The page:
WHAT WE HAVE, WE DON’T HOLD?
I am constantly told that my plea for a pact between progressive parties to defeat the Tories at the next election is unrealistic, tramples on tribal traditions, patronises the voters and won’t work.
I then retreat from the debate and contemplate decades of Conservative rule whilst Labour, the Greens, Lib Dems, and SNP divide the opposition vote.
Then last Thursday came the dramatic result in Chesham and Amersham. I had written off the Lib Dems for a generation and it yet might be the case that the by election is a one off. Their local candidate campaigned against HS2 and new planning laws when the party nationally is in favour of the new line and more housing. Shameless opportunists shout Lib Dem opponents forgetting that the late Tory MP for the patch did the same thing.
A bigger question for the Lib Dems than their election tactics is their track record in holding their gains. I’ve been looking at their successes back to 1979. There is a belief that the voters always return to the Conservatives (or occasionally Labour) after their brief flirtation with the Lib Dems. This isn’t quite true. The Libs and Lib Dems have had 20 by election successes since 1979. I am discounting Chris Davies victory in Littleborough in 1995 because the seat was abolished in 1997.Of the remaining 19, the Lib Dems held seven and lost a dozen at subsequent General Elections. So, there is some hope for Sarah Green, the new MP.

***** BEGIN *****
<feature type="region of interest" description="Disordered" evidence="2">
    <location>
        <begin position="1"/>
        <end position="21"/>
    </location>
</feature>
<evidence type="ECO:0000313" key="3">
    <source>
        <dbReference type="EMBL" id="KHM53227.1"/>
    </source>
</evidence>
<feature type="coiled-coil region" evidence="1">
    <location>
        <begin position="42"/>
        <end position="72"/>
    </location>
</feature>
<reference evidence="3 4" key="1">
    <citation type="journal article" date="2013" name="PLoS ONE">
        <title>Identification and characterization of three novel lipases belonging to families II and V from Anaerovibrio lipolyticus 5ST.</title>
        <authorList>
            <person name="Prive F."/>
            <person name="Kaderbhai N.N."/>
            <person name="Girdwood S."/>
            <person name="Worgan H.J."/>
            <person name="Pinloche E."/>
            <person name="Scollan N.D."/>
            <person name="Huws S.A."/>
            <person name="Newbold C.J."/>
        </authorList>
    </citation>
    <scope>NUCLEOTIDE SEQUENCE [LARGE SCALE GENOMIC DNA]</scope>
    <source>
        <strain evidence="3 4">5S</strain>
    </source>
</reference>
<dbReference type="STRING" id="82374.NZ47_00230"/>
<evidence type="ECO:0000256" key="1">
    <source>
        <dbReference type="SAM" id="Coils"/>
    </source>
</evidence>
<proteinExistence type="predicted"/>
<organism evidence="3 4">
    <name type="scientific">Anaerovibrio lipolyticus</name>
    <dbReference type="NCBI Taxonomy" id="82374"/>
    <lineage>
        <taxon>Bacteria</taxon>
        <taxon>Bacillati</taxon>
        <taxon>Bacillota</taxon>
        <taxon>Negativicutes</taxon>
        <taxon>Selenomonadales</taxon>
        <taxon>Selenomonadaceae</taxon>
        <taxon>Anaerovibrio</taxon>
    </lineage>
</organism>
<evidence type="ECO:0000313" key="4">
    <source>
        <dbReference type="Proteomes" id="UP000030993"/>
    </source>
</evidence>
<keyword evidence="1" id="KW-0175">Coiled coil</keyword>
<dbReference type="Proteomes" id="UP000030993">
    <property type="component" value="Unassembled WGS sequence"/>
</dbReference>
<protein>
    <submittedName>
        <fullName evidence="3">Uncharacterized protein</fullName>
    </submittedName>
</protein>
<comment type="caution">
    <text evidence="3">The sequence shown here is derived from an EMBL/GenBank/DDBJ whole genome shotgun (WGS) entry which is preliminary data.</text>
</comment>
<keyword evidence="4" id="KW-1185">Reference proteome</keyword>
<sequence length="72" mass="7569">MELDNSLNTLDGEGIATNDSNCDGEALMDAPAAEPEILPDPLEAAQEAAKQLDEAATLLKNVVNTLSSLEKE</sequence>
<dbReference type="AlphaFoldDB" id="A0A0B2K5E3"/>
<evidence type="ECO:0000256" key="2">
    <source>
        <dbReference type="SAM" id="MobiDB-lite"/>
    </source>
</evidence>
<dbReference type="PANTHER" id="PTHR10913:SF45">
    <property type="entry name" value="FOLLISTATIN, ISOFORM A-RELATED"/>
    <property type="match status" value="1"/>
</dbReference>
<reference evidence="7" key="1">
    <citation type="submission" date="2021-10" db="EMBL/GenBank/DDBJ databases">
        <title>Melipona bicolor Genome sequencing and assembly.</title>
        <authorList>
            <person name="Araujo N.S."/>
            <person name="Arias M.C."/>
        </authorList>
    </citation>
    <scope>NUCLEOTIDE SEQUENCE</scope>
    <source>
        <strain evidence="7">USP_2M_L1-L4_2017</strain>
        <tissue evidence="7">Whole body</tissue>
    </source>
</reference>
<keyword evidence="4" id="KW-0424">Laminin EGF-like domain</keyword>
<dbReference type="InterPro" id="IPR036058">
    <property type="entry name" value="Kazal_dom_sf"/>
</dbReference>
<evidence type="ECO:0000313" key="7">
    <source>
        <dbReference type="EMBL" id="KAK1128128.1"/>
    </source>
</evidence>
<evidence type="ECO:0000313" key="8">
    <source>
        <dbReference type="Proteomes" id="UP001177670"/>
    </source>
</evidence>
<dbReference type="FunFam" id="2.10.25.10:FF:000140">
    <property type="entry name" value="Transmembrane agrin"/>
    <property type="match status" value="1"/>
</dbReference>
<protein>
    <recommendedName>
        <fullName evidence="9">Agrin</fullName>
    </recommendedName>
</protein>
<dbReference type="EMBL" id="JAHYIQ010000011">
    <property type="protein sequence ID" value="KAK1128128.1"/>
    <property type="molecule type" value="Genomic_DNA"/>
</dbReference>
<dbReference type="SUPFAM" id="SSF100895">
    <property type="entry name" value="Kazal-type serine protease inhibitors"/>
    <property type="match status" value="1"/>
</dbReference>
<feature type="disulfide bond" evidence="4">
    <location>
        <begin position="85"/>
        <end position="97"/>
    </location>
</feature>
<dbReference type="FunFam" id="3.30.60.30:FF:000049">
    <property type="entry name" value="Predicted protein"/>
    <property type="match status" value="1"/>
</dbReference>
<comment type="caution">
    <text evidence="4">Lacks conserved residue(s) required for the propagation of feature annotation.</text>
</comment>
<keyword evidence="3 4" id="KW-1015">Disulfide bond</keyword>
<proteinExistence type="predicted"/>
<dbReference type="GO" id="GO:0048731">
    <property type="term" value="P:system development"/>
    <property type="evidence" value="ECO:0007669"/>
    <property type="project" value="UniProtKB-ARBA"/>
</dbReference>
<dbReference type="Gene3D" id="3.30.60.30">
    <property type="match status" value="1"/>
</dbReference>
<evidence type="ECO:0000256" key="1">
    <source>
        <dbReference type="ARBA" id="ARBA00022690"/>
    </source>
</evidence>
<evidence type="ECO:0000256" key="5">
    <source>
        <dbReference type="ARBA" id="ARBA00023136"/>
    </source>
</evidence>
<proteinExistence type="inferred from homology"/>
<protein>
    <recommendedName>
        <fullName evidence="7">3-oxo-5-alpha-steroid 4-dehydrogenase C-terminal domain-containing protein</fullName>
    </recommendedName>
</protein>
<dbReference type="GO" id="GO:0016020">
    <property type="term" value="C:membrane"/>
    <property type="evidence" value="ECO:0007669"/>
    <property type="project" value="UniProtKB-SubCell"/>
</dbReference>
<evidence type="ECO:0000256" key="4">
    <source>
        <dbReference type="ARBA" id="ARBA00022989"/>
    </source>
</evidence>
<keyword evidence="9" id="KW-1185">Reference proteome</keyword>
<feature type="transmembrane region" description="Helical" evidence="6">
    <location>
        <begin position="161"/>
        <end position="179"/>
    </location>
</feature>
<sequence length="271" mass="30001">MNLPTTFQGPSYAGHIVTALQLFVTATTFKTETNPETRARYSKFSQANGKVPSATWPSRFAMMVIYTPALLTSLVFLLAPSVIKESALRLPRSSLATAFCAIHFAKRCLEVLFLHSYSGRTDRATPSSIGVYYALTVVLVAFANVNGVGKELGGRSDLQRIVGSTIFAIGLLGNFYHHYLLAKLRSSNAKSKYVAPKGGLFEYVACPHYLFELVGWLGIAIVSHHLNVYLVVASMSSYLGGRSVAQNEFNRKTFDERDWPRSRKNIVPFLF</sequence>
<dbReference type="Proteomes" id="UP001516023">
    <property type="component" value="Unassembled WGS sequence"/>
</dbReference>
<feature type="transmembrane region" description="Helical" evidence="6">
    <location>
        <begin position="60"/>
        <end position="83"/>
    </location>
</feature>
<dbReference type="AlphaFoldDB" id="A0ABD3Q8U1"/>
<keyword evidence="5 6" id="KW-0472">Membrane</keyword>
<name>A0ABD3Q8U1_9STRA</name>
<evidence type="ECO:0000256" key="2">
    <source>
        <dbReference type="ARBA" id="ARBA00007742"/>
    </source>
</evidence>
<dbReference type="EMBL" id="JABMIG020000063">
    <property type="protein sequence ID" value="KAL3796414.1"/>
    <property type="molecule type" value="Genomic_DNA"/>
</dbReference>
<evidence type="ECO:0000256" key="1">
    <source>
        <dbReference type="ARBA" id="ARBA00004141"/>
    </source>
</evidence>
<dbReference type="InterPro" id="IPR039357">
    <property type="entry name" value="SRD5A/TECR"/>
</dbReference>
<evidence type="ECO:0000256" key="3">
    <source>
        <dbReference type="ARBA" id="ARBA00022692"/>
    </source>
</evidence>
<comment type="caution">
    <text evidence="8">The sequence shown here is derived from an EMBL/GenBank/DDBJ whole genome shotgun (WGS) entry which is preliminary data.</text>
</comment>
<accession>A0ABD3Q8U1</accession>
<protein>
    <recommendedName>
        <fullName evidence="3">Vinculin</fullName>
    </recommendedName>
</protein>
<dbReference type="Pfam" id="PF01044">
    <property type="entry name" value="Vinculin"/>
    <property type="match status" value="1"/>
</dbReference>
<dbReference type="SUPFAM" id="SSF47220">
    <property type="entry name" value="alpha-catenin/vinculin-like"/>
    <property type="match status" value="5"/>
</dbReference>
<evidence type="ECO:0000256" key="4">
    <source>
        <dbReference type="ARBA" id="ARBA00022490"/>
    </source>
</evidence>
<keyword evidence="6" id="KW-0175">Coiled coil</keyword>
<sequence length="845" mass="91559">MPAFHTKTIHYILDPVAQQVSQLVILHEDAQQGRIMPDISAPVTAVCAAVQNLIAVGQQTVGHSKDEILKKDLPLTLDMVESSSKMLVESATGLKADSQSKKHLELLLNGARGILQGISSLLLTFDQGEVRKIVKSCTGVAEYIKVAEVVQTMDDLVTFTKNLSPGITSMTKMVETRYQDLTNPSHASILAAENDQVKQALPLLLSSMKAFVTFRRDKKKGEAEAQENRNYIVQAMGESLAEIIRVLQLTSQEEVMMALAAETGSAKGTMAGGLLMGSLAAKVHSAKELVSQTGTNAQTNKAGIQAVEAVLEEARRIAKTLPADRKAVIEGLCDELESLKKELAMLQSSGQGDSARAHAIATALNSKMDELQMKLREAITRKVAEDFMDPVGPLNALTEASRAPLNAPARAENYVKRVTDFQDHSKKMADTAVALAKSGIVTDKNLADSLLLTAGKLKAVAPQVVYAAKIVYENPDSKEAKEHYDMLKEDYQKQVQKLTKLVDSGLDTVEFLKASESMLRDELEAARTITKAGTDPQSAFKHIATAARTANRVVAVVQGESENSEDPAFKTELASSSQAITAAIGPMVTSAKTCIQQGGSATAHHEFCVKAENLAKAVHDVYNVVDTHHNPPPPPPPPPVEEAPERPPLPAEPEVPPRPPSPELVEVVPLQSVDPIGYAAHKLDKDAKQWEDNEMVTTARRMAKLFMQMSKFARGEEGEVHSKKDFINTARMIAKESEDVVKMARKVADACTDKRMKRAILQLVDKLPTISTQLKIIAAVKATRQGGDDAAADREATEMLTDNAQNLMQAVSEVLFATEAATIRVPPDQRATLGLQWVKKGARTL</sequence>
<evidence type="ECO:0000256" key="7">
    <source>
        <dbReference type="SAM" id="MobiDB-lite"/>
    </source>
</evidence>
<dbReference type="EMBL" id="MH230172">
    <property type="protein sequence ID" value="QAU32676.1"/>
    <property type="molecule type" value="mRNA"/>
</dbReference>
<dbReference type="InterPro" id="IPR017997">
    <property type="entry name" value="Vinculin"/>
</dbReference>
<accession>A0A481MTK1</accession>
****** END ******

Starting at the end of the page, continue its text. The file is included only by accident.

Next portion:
LESSONS FOR THE LEFT.
Next week it is quite possible that Labour will lose in Batley and Spen. The party will be plunged into another round of infighting and their prospects of winning in 2023/24 looking very unlikely.
You can be certain that when it is put to them that they have to look at (probably) informal deals to soft pedal in the south (outside London) for the Lib Dems and campaign hard in the North and university towns, we will be told of all the tales of Lib Dem perfidy.
The fact remains that Johnson can be squeezed. The Tories have no allies, apart from the DUP, and even that possibility is looking difficult at the moment. They have to win outright and might do so if the Red Wall seats stay firm.
But Amersham has shown the possibility that with a bit of intelligent planning the SNP remain strong in Scotland, Labour fights back a bit in the North and university towns and the Lib Dems do really well in the south of England where Johnson’s Brexit deal and style of government is not going down well.
Then we could have a centre left coalition, change the voting system, and be run by a government where the majority have a say.
BAD RESULT FOR THE MEDIA.
Nearly all political journalists completely missed the Amersham by election story. I found very little coverage in the papers, on radio and TV in the weeks running up to the poll.
On the Friday and over the weekend everyone piled in, but people want informed political coverage before they cast their vote not afterwards.
They expected a Tory win even though HS2 should have alerted them to a possible upset.
It was the Brexit surprise all over again. Do better.